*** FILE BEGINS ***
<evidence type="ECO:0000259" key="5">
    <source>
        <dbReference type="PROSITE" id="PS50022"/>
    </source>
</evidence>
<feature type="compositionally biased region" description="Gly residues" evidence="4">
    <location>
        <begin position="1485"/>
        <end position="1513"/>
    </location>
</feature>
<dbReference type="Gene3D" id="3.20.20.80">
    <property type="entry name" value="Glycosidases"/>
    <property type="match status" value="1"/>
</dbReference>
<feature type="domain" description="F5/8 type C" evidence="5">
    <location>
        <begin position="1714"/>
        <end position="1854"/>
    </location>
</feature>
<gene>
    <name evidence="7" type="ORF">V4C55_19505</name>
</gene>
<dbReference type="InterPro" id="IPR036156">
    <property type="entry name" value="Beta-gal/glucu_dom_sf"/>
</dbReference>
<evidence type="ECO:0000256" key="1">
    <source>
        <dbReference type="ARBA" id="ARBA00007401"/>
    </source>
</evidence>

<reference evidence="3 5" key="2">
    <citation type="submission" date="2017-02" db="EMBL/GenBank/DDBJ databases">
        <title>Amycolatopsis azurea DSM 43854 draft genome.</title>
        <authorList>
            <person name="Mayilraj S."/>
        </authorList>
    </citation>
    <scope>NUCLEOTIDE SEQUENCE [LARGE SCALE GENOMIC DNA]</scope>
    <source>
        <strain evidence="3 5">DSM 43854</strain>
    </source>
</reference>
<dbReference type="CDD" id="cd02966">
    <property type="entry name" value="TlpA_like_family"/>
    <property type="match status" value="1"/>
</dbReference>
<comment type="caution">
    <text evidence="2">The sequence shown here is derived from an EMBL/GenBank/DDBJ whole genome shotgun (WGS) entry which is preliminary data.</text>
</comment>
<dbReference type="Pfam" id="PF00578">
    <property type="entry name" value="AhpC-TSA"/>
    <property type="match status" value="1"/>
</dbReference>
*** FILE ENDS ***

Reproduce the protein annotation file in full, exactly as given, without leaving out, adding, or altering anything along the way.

<evidence type="ECO:0000259" key="5">
    <source>
        <dbReference type="PROSITE" id="PS50022"/>
    </source>
</evidence>
<feature type="compositionally biased region" description="Gly residues" evidence="4">
    <location>
        <begin position="1485"/>
        <end position="1513"/>
    </location>
</feature>
<dbReference type="Gene3D" id="3.20.20.80">
    <property type="entry name" value="Glycosidases"/>
    <property type="match status" value="1"/>
</dbReference>
<feature type="domain" description="F5/8 type C" evidence="5">
    <location>
        <begin position="1714"/>
        <end position="1854"/>
    </location>
</feature>
<gene>
    <name evidence="7" type="ORF">V4C55_19505</name>
</gene>
<dbReference type="InterPro" id="IPR036156">
    <property type="entry name" value="Beta-gal/glucu_dom_sf"/>
</dbReference>
<evidence type="ECO:0000256" key="1">
    <source>
        <dbReference type="ARBA" id="ARBA00007401"/>
    </source>
</evidence>

<reference evidence="3 5" key="2">
    <citation type="submission" date="2017-02" db="EMBL/GenBank/DDBJ databases">
        <title>Amycolatopsis azurea DSM 43854 draft genome.</title>
        <authorList>
            <person name="Mayilraj S."/>
        </authorList>
    </citation>
    <scope>NUCLEOTIDE SEQUENCE [LARGE SCALE GENOMIC DNA]</scope>
    <source>
        <strain evidence="3 5">DSM 43854</strain>
    </source>
</reference>
<dbReference type="CDD" id="cd02966">
    <property type="entry name" value="TlpA_like_family"/>
    <property type="match status" value="1"/>
</dbReference>
<comment type="caution">
    <text evidence="2">The sequence shown here is derived from an EMBL/GenBank/DDBJ whole genome shotgun (WGS) entry which is preliminary data.</text>
</comment>
<dbReference type="Pfam" id="PF00578">
    <property type="entry name" value="AhpC-TSA"/>
    <property type="match status" value="1"/>
</dbReference>